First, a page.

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CURRENT PUBLICATIONS AND REFERENCES
SUPPORTING THE FORMAL NAMING OF SHARSMITH PEAK
See also earlier supporting statements on Name4Carl.org website at
Modesto (CA) Bee
Friday, August 8, 2014
The ‘Mountain Sage’ added flavor to Yosemite
By Dick Hagerty
As Yosemite National Park continues to celebrate its 150th anniversary, it is
timely to recognize the immense contributions made to the quality and continued
splendor of our great treasure by three great men.
John Muir’s legacy still reverberates through the park; his enormous efforts to
preserve and promote the park are legendary. His great personal theme has become
my own personal mantra: “Going to the mountains is going home.”
Ansel Adams, who dubbed the central Sierras as “The Range of Light,” brought
great awareness of the mountain splendors through his magnificent
A lesser-known giant of the mountains was “The Mountain Sage,” Carl Sharsmith.
He died in 1994 at the age of 91. He had served as a National Park Service
ranger in Yosemite since 1931, a full 63 years. He was the oldest ranger in the
service as well as the longest-serving ranger. His “normal” occupation was
botany professor at San Jose State College.
One of his many interesting assignments in Yosemite was to lead summer science
classes for the college, and that is where I first came to know this great man.
My dear mother, always looking for an angle, had discovered a loophole in the
law that allowed active-duty military an early out if the individual was
enrolled in a “for credit” college course. I was finishing my hitch with the
U.S. Navy on an aircraft carrier in Norfolk, Va., and was definitely eager to
end my military career, return to life with female coeds and escape the stifling
humidity of the southern East Coast.
Thus, two months ahead of my discharge date, I was cheerfully lined up to
commence nature school, freedom from military rule, close contact with lovely
young people, etc., etc. And, as fate would have it, my teacher was none other
than “The Mountain Sage.”
Once of the memorable moments with Carl was the morning he took our group up
past the Wawona Tunnel, led us down an embankment (“Careful, don’t step on the
flowers”) and had us sit, in silence, for nearly an hour with the instructions
to look, listen, smell and simply take in all that was going on around us. He
promised that at the end of our quiet time he would teach us a new word.
“Ecology!” he exclaimed to break the silence. We all stared at him and waited
for a definition. He went on to explain that some time in the future this new
word would take on much importance; it described all the natural interactions
that we had observed and more.
Of course, none of us knew the word, nor did we realize the importance it would
Sadly, as is the general case with the Park Service and our government, there is
a sour twist to the end of this saga.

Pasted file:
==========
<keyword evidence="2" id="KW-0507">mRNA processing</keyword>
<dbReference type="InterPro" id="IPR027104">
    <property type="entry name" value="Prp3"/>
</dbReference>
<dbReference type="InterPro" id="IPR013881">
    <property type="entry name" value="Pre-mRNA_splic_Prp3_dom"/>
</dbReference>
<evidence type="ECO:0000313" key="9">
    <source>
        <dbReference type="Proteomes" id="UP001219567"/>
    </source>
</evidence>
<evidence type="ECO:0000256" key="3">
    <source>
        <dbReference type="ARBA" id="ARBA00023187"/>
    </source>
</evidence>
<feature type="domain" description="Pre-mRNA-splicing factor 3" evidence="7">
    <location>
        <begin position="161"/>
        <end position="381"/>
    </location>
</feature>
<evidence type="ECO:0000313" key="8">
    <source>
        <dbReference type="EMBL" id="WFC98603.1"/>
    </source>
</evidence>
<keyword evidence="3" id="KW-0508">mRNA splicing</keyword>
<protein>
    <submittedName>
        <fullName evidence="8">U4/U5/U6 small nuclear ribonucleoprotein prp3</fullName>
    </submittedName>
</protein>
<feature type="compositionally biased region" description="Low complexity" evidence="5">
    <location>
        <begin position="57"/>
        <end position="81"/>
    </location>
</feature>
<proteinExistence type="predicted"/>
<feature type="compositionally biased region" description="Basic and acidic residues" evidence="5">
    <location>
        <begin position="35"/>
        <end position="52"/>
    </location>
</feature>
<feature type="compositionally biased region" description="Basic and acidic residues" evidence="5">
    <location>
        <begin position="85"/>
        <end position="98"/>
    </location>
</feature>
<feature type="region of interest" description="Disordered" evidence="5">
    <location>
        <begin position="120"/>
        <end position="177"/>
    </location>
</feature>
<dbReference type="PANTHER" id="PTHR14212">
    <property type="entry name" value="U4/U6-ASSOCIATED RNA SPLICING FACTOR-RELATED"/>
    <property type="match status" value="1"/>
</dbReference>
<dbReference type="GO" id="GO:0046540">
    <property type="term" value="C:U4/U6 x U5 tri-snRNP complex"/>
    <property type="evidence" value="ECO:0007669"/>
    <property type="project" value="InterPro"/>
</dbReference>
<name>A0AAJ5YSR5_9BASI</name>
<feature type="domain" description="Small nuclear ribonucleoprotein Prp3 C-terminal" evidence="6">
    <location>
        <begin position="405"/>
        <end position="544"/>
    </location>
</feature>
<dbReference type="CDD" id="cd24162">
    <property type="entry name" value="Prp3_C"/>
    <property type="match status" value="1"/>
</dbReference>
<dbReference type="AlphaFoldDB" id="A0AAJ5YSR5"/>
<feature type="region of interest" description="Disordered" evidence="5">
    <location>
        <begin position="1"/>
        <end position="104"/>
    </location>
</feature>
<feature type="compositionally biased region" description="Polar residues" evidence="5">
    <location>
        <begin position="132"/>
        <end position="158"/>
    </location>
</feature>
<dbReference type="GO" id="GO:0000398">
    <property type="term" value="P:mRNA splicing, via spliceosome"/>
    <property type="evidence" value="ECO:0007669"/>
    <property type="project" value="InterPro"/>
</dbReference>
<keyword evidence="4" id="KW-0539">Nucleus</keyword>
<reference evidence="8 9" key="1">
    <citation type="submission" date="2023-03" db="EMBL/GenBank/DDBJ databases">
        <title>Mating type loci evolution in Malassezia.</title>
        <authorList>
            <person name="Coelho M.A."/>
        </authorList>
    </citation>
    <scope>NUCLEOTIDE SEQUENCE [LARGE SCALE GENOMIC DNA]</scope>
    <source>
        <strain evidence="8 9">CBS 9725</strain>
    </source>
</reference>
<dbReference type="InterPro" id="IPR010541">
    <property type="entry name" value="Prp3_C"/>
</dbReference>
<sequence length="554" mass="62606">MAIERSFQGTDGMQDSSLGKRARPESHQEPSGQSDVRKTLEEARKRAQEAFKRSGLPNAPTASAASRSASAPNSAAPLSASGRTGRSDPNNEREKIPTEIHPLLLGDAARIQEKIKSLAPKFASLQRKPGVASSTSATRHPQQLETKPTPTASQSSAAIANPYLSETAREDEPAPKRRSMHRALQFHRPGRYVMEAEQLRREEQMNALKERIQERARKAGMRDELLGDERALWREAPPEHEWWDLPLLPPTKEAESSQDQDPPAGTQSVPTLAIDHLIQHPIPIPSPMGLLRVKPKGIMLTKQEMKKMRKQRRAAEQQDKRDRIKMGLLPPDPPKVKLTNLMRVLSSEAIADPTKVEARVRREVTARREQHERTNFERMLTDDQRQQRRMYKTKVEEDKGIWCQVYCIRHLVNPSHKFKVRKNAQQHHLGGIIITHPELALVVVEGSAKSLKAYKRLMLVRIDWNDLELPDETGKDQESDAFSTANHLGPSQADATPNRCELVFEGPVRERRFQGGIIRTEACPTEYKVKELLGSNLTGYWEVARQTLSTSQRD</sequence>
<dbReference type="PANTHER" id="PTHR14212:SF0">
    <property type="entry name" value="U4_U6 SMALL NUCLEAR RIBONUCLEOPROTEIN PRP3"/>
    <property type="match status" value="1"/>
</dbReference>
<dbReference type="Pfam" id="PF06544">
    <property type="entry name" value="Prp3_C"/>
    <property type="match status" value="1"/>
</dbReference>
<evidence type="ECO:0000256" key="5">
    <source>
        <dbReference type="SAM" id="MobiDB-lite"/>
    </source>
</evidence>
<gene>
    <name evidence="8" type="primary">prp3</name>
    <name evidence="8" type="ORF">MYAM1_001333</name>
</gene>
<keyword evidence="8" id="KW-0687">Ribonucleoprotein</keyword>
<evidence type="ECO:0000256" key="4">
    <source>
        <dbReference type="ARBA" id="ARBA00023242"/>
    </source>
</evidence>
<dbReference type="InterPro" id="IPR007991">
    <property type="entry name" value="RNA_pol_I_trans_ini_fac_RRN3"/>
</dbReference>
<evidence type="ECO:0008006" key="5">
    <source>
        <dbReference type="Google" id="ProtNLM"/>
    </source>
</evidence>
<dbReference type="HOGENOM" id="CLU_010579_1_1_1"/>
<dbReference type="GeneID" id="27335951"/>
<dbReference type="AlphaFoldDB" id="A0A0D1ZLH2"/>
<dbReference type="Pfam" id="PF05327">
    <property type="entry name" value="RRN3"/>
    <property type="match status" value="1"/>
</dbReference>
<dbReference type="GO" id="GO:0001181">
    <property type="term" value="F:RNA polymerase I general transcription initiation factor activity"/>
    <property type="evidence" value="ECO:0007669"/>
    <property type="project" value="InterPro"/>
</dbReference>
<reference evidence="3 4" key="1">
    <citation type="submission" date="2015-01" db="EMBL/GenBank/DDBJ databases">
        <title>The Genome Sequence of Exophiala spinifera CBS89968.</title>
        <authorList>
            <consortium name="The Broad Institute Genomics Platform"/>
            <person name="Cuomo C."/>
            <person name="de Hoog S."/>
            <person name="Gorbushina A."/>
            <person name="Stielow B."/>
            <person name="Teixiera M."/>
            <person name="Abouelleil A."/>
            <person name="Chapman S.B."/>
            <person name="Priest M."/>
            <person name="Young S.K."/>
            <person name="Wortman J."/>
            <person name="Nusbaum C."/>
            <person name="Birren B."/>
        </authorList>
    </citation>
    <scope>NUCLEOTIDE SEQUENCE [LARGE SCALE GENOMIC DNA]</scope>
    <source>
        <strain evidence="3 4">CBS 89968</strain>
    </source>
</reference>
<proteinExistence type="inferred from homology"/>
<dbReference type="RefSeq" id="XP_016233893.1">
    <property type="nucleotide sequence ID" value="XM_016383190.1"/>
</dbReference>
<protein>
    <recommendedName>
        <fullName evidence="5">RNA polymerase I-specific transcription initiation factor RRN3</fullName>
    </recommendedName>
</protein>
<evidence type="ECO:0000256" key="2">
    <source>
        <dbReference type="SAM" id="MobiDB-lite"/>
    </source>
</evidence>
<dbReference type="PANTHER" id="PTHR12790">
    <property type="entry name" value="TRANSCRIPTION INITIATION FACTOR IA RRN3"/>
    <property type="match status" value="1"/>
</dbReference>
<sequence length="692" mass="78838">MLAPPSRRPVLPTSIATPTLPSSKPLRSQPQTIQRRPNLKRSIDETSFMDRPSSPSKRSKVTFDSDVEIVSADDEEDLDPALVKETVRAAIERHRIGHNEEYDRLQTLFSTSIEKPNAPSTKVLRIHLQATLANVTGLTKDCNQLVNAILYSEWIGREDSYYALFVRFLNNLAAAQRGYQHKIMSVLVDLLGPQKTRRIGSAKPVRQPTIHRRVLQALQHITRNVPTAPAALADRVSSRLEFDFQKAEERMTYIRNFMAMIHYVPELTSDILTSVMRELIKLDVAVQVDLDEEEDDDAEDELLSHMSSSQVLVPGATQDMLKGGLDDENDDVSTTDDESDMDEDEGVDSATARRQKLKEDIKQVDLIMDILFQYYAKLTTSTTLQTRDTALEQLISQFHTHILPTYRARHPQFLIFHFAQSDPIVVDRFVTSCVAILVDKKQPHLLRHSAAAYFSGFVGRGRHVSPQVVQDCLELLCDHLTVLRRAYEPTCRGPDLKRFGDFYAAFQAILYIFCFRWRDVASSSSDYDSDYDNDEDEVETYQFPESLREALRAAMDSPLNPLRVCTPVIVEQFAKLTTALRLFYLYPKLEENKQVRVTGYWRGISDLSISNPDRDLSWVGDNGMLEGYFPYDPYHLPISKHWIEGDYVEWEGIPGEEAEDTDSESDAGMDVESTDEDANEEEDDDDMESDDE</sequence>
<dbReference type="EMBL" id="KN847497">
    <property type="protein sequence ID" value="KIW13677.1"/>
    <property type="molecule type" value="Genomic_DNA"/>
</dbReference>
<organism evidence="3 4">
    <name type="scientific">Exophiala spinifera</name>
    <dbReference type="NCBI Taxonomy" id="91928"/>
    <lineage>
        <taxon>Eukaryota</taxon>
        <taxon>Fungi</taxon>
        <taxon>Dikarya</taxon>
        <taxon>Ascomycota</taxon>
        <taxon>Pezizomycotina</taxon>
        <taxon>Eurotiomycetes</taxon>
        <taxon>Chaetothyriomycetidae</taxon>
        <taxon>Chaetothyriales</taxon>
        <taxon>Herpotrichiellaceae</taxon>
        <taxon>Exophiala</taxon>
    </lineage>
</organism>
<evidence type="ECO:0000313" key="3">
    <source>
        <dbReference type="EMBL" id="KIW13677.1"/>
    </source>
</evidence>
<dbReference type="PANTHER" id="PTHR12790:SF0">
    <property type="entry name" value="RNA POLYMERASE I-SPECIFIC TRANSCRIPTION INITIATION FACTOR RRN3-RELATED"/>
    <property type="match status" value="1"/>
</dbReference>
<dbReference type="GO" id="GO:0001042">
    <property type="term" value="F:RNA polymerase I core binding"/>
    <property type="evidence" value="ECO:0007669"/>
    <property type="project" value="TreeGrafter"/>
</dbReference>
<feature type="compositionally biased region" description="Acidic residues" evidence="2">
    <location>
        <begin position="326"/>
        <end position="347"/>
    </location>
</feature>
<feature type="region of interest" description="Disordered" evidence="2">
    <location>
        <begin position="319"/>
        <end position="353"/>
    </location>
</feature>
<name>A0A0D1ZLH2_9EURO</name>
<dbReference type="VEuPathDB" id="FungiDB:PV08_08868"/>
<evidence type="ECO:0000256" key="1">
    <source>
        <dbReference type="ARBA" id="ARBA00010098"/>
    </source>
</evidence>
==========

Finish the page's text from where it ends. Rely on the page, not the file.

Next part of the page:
Soon after his death, many of Sharsmith’s admirers began a push to name a
mountain in the park, just north of Tioga Pass, in his honor. Sharsmith Peak has
languished in Congress for a dozen years or more, and still has not been
formalized. True to form, the Park Service he so ably served for 63 years issued
the following tepid endorsement: “The Park Service will not oppose this action.”
Swell! Just about what we might expect from this bureaucratic creature.
I leave you with one of Carl’s greatest quotes.
A woman visitor approached him, rather breathlessly, and exclaimed, “I only have
one hour to spend in Yosemite. What do you recommend that I do and see in this
Carl looked at her with his long craggy face and opined, “Ah, lady. Only one
hour.” Which he then repeated slowly and said, “I suppose that if I had only one
hour to spend in Yosemite I’d just walk over there by the river and sit down and
Aug 9 Owen Hoffman
This article is a wonderful tribute to Dr. Sharsmith. He loved the park and its
visitors, and while he was alive, he was a memorable part of the park experience
for all who went on his guideded walks or attended his evening programs. He was
totally in his element when giving a primitive evening program, with only a
campfire, songs, stories, and stars for a stage. As far as I"m aware, he never
needed to use artificial amplification. He seldom raised his voice. HIs
audiences just listened more carefully. I would hope that among those of us who
knew and experienced Yosemite's Mountain Sage, that we could renew energy and
momentum for the naming of Sharsmith peak. More information on this effort can
be found at www.sharsmithpeak.org.
"Against All Odds: the epic story of one of the National Park Service's
greatest rescues" by Kevin Grange in National Parks Magazine, Fall 2016
This article presents the story of a rescue in the area of Sharsmith Peak,
which it has been noted, elsewhere, was made more difficult by the lack of
established nearby place names. Ranger Anne Macquarie was one of the rescuers,
and is a supporter of formally naming Sharsmith Peak.
Send emails to Sharsmith Peak Committtee
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